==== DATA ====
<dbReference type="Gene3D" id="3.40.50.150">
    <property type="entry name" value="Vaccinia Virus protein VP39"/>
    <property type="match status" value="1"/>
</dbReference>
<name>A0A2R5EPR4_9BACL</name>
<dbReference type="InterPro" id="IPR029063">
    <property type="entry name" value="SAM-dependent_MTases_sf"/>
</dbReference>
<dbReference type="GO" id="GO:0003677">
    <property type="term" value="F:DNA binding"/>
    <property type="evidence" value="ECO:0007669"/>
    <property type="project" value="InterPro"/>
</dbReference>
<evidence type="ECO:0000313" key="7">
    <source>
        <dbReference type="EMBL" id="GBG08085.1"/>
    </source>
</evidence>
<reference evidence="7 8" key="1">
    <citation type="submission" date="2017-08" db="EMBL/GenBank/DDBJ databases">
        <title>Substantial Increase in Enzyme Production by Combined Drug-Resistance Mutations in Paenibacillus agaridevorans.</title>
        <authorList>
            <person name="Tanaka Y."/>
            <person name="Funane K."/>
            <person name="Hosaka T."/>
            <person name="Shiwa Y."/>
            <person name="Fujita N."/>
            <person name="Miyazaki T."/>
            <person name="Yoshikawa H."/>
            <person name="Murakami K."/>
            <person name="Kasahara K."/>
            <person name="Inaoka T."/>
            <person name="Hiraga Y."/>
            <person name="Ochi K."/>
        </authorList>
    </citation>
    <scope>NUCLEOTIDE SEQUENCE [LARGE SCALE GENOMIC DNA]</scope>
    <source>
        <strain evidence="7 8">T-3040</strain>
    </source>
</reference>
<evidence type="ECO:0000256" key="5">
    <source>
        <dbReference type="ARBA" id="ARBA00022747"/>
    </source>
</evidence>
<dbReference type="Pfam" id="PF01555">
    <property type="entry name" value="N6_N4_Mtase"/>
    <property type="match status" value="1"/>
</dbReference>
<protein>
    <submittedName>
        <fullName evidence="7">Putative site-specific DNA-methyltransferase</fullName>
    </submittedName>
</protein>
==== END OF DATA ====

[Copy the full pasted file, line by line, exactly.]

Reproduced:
<dbReference type="Gene3D" id="3.40.50.150">
    <property type="entry name" value="Vaccinia Virus protein VP39"/>
    <property type="match status" value="1"/>
</dbReference>
<name>A0A2R5EPR4_9BACL</name>
<dbReference type="InterPro" id="IPR029063">
    <property type="entry name" value="SAM-dependent_MTases_sf"/>
</dbReference>
<dbReference type="GO" id="GO:0003677">
    <property type="term" value="F:DNA binding"/>
    <property type="evidence" value="ECO:0007669"/>
    <property type="project" value="InterPro"/>
</dbReference>
<evidence type="ECO:0000313" key="7">
    <source>
        <dbReference type="EMBL" id="GBG08085.1"/>
    </source>
</evidence>
<reference evidence="7 8" key="1">
    <citation type="submission" date="2017-08" db="EMBL/GenBank/DDBJ databases">
        <title>Substantial Increase in Enzyme Production by Combined Drug-Resistance Mutations in Paenibacillus agaridevorans.</title>
        <authorList>
            <person name="Tanaka Y."/>
            <person name="Funane K."/>
            <person name="Hosaka T."/>
            <person name="Shiwa Y."/>
            <person name="Fujita N."/>
            <person name="Miyazaki T."/>
            <person name="Yoshikawa H."/>
            <person name="Murakami K."/>
            <person name="Kasahara K."/>
            <person name="Inaoka T."/>
            <person name="Hiraga Y."/>
            <person name="Ochi K."/>
        </authorList>
    </citation>
    <scope>NUCLEOTIDE SEQUENCE [LARGE SCALE GENOMIC DNA]</scope>
    <source>
        <strain evidence="7 8">T-3040</strain>
    </source>
</reference>
<evidence type="ECO:0000256" key="5">
    <source>
        <dbReference type="ARBA" id="ARBA00022747"/>
    </source>
</evidence>
<dbReference type="Pfam" id="PF01555">
    <property type="entry name" value="N6_N4_Mtase"/>
    <property type="match status" value="1"/>
</dbReference>
<protein>
    <submittedName>
        <fullName evidence="7">Putative site-specific DNA-methyltransferase</fullName>
    </submittedName>
</protein>